- Should I put my child’s name on the First Word's waiting list?
- Are the expenses tax deductible?
- Isn’t a toddler too young to be tested?
- Will my child grow out of his or her speech problem?
- Don’t public agencies provide services for children?
- Don’t public agencies provide services for adults?
Absolutely. As soon as possible. During the waiting period we encourage parents to take advantage of private services and make progress while awaiting publicly funded programing.
Yes. Expenses for assessment and therapy fees are tax deductible as a medical expense as are any materials, books, or programs purchased for a child or adult with a diagnosed disability. Keep photocopies of your receipts for your accountant.
Communication can be tested at any age. There are norms and milestones for every age from birth to adulthood.
The wait and see approach can only be determined by a skilled Speech-Language Pathologist. Careful history taking, clinical observation, formal test administration and test interpretation by a professional is the only way to differentially diagnose which children will outgrow their current difficulty and which children require treatment.
Yes. Hospitals see children only until their 5th birthday. After the age of 5 it is the mandate of the School Board. Unfortunately, public services have a huge capacity problem. Learning disabilities have been on the rise for the last 15 years and agencies have had difficulty keeping up. Waiting lists are usually long and the level of service is sometimes limited. Services often emphasize screening and parent education. Their capacity for ongoing, intensive treatment is often constrained.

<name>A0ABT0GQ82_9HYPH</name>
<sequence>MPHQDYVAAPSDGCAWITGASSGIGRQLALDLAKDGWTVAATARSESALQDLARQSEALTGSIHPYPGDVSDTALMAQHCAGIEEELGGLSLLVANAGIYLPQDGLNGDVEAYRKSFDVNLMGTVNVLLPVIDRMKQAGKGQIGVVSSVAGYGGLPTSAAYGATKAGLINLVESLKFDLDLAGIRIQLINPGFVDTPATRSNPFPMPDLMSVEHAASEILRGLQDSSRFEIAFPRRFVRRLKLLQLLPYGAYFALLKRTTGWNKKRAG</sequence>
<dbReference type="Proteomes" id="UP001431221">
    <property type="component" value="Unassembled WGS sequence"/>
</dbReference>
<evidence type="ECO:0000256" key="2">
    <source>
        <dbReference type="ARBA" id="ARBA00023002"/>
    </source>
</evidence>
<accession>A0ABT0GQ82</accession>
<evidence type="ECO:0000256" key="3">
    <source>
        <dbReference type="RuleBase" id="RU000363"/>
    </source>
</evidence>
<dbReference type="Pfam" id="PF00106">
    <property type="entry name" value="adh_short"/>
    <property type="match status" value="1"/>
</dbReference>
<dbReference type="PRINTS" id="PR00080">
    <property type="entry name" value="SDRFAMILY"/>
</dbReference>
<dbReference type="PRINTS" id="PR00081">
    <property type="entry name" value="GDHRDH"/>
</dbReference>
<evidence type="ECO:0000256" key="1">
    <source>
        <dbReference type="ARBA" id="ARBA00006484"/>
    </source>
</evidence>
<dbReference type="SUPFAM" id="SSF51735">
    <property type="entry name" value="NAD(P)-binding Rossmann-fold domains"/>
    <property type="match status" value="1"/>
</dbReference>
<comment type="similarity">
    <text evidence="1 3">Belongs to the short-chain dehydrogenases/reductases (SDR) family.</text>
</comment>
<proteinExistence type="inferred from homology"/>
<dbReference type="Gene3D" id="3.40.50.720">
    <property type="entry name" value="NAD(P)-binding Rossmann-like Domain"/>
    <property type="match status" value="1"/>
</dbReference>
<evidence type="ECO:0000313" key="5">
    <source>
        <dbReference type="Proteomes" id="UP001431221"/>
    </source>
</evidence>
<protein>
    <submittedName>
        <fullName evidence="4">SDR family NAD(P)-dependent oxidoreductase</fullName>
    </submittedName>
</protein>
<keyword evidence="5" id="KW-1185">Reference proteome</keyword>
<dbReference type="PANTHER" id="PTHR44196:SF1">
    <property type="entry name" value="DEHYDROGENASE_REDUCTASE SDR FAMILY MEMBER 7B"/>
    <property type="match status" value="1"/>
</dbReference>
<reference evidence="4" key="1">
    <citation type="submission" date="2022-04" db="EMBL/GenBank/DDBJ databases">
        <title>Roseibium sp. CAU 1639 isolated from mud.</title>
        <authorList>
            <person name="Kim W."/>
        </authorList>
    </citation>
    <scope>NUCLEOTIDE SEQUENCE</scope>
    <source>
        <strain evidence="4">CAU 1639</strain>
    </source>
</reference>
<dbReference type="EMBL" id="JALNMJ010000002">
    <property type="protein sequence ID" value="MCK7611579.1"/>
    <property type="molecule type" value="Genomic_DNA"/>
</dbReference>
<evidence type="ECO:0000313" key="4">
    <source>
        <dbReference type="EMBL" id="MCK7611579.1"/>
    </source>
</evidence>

Yes, some agencies do. Hospitals and other health care facilities often have an under capacity to serve even the most urgent and high priority services for adults with Communication Disorders. Waiting lists are usually long and the level of service is often limited. Families who wish to have more intensive treatment for their family members choose to access private insurance and pay privately for services.
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